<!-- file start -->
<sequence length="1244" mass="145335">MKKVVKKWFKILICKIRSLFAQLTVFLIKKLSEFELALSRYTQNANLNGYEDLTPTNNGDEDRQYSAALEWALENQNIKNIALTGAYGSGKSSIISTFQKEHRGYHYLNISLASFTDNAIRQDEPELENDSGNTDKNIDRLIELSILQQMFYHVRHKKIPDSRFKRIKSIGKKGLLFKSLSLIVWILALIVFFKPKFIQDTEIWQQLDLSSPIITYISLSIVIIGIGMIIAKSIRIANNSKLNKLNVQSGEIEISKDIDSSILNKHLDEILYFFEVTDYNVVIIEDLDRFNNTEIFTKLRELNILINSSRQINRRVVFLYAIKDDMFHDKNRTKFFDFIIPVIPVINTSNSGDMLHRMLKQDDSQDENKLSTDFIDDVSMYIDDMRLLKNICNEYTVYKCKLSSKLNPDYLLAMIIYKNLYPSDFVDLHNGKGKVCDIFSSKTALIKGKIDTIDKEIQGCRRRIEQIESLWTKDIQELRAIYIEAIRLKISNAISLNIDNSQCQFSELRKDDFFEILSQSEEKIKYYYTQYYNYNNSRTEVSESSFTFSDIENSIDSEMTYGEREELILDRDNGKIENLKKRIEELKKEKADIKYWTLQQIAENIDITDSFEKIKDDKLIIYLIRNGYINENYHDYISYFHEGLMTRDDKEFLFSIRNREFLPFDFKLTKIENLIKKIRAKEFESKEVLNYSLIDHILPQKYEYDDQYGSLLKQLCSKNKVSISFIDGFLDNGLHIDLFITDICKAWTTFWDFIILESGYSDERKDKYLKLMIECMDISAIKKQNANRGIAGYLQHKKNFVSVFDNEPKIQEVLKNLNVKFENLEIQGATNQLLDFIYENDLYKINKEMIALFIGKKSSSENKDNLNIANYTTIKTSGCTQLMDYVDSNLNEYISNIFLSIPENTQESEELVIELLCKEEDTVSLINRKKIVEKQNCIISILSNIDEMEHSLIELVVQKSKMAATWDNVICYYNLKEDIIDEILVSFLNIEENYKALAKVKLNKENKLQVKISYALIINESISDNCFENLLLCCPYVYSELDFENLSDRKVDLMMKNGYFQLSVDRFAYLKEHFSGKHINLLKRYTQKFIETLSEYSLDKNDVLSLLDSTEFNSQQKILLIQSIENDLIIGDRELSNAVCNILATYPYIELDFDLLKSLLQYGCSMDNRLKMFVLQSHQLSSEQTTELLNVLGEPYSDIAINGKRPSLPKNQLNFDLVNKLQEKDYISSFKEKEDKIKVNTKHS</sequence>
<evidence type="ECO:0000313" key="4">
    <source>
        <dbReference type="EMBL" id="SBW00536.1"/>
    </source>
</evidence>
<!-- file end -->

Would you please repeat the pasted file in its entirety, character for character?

<sequence length="1244" mass="145335">MKKVVKKWFKILICKIRSLFAQLTVFLIKKLSEFELALSRYTQNANLNGYEDLTPTNNGDEDRQYSAALEWALENQNIKNIALTGAYGSGKSSIISTFQKEHRGYHYLNISLASFTDNAIRQDEPELENDSGNTDKNIDRLIELSILQQMFYHVRHKKIPDSRFKRIKSIGKKGLLFKSLSLIVWILALIVFFKPKFIQDTEIWQQLDLSSPIITYISLSIVIIGIGMIIAKSIRIANNSKLNKLNVQSGEIEISKDIDSSILNKHLDEILYFFEVTDYNVVIIEDLDRFNNTEIFTKLRELNILINSSRQINRRVVFLYAIKDDMFHDKNRTKFFDFIIPVIPVINTSNSGDMLHRMLKQDDSQDENKLSTDFIDDVSMYIDDMRLLKNICNEYTVYKCKLSSKLNPDYLLAMIIYKNLYPSDFVDLHNGKGKVCDIFSSKTALIKGKIDTIDKEIQGCRRRIEQIESLWTKDIQELRAIYIEAIRLKISNAISLNIDNSQCQFSELRKDDFFEILSQSEEKIKYYYTQYYNYNNSRTEVSESSFTFSDIENSIDSEMTYGEREELILDRDNGKIENLKKRIEELKKEKADIKYWTLQQIAENIDITDSFEKIKDDKLIIYLIRNGYINENYHDYISYFHEGLMTRDDKEFLFSIRNREFLPFDFKLTKIENLIKKIRAKEFESKEVLNYSLIDHILPQKYEYDDQYGSLLKQLCSKNKVSISFIDGFLDNGLHIDLFITDICKAWTTFWDFIILESGYSDERKDKYLKLMIECMDISAIKKQNANRGIAGYLQHKKNFVSVFDNEPKIQEVLKNLNVKFENLEIQGATNQLLDFIYENDLYKINKEMIALFIGKKSSSENKDNLNIANYTTIKTSGCTQLMDYVDSNLNEYISNIFLSIPENTQESEELVIELLCKEEDTVSLINRKKIVEKQNCIISILSNIDEMEHSLIELVVQKSKMAATWDNVICYYNLKEDIIDEILVSFLNIEENYKALAKVKLNKENKLQVKISYALIINESISDNCFENLLLCCPYVYSELDFENLSDRKVDLMMKNGYFQLSVDRFAYLKEHFSGKHINLLKRYTQKFIETLSEYSLDKNDVLSLLDSTEFNSQQKILLIQSIENDLIIGDRELSNAVCNILATYPYIELDFDLLKSLLQYGCSMDNRLKMFVLQSHQLSSEQTTELLNVLGEPYSDIAINGKRPSLPKNQLNFDLVNKLQEKDYISSFKEKEDKIKVNTKHS</sequence>
<evidence type="ECO:0000313" key="4">
    <source>
        <dbReference type="EMBL" id="SBW00536.1"/>
    </source>
</evidence>